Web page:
YARBROUGH v. The STATE.
A jury found Steven Yarbrough guilty of trafficking in methamphetamine1 and operating a motor vehicle without proper insurance. Yarbrough appeals, arguing that the trial court erred in failing to direct a verdict of acquittal on the methamphetamine trafficking charge and in denying his motion to suppress evidence. The arguments are without merit, so we affirm Yarbrough's conviction.
1. “It is well settled that the standard of review for the denial of a motion for directed verdict of acquittal is the same as that for reviewing the sufficiency of the evidence to support a conviction. Under that standard we view the evidence in the light most favorable to the jury's verdict and determine whether any rational trier of fact could have found the essential elements of the crime beyond a reasonable doubt.” 2
Viewed in favor of the verdict, the evidence in the instant case shows that on February 9, 2001, a lieutenant and a sergeant with the Gordon County Sheriff's Office agreed to meet at an intersection of two roads near the county line in order to set up a checkpoint to look for stolen property. At approximately 1:30 p.m., the officers had just arrived at the intersection and gotten out of their sheriff's cars when a silver Camaro approached the intersection. The Camaro was traveling at a high rate of speed and was in the wrong lane. The driver jerked the Camaro back into the right lane and came to a quick stop at the intersection.
The lieutenant approached the car and saw a man in the passenger seat leaning over with his hands hidden from view. The lieutenant told the passenger to put his hands on the dashboard, and he asked the driver for his license and insurance card. Those documents identified the driver as Yarbrough, and the officers later learned that the passenger was Jerry Howren. The officers discovered that the insurance card provided by Yarbrough was not for the Camaro and that Yarbrough's driver's license was suspended.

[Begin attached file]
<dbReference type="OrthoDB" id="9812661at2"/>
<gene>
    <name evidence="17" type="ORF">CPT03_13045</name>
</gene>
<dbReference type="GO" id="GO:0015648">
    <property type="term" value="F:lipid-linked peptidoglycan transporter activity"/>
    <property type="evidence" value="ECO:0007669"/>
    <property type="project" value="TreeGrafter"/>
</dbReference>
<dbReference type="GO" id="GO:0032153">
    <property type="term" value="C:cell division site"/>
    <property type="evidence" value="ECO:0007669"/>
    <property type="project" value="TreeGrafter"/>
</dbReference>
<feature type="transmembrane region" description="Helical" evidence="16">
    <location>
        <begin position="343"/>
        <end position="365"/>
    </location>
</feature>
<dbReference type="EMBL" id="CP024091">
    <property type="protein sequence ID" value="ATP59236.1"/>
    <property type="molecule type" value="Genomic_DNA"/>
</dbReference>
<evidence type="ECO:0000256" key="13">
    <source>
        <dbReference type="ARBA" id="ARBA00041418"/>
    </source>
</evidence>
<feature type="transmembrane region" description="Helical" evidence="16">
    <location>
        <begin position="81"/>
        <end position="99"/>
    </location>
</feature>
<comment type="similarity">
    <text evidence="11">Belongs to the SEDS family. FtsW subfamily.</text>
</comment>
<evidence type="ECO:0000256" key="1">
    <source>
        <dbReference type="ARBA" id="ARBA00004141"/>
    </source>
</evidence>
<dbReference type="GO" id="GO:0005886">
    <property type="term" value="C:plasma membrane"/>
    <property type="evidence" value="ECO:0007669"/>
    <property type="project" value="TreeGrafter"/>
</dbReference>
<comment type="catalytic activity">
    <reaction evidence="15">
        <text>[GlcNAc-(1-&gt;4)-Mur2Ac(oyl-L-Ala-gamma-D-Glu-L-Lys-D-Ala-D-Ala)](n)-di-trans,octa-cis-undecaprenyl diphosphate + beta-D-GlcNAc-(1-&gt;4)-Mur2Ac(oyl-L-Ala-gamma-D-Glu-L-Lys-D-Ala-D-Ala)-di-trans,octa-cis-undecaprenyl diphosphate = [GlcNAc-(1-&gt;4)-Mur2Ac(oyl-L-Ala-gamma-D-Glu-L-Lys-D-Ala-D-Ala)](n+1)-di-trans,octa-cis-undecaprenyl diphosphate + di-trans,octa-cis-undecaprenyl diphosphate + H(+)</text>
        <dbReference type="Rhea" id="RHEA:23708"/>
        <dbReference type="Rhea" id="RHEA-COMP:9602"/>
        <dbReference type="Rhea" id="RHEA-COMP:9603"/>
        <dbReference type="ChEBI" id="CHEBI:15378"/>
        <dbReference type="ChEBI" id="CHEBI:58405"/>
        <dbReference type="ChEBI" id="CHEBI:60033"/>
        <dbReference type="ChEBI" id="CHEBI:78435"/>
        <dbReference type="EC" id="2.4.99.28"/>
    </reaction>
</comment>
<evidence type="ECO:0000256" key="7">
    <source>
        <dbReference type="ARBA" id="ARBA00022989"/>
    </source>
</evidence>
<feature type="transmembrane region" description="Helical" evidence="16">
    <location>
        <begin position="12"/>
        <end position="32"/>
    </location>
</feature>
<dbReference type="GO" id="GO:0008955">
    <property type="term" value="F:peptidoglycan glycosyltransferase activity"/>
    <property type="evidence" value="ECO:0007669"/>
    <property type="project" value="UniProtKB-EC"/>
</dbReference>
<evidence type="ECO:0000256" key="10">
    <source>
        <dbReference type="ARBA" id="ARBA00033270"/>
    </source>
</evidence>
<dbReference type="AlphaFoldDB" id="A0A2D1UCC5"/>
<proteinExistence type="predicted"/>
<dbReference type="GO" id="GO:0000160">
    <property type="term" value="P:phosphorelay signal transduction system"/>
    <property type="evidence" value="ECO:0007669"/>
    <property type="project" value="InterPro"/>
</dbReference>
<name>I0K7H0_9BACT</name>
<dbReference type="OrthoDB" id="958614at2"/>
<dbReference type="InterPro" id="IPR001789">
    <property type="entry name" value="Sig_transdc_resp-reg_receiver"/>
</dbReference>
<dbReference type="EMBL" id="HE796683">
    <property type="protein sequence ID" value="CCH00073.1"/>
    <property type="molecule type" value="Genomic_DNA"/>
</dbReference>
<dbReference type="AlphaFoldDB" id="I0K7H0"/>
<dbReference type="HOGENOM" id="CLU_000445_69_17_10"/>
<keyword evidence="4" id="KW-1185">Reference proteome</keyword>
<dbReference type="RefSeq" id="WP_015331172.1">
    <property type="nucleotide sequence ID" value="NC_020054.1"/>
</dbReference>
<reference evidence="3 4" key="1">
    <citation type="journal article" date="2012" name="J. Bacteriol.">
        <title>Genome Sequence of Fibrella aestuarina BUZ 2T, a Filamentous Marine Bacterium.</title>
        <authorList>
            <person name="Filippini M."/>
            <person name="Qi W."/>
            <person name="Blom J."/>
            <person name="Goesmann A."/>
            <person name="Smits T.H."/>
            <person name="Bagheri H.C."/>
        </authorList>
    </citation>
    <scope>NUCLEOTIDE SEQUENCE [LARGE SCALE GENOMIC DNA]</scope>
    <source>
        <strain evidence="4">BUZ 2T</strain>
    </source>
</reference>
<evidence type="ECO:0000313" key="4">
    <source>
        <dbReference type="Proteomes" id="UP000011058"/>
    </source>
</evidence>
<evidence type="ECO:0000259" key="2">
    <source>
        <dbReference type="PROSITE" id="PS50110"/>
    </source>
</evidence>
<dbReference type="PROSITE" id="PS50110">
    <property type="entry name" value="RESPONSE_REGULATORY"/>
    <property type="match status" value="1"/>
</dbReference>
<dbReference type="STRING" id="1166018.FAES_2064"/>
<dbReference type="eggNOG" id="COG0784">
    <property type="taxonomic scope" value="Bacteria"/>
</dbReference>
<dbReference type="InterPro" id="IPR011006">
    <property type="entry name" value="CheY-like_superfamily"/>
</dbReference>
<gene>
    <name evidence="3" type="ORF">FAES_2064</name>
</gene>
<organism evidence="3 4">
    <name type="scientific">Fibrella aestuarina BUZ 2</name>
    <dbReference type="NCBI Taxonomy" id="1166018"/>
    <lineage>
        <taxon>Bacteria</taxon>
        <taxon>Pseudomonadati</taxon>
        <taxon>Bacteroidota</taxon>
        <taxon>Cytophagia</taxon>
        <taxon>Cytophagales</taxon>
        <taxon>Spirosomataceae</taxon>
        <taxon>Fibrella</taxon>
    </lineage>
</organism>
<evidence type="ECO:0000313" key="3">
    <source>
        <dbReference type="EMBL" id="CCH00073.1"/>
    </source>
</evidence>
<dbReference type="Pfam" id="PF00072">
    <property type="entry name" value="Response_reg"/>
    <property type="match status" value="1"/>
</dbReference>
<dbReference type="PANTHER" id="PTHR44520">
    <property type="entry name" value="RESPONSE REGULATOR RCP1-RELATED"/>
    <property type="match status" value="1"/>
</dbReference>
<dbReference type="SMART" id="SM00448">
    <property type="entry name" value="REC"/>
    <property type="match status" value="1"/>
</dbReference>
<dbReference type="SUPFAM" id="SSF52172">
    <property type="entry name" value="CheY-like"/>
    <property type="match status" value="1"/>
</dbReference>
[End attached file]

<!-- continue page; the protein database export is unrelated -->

The lieutenant arrested Yarbrough and had the sergeant place him in the back of the sergeant's vehicle. The lieutenant asked Yarbrough for permission to search his car, and Yarbrough consented to the search. The officers removed Howren from the Camaro and searched the car.
The sergeant found a camouflage fanny pack behind the passenger seat, and inside the pack he found several bags containing suspected methamphetamine. Under the passenger floor mat, the lieutenant discovered a brown pouch which held more bags containing suspected methamphetamine. The officers arrested Howren and found him to be in possession of over $3,000 in cash. They then contacted the sheriff's drug unit for assistance.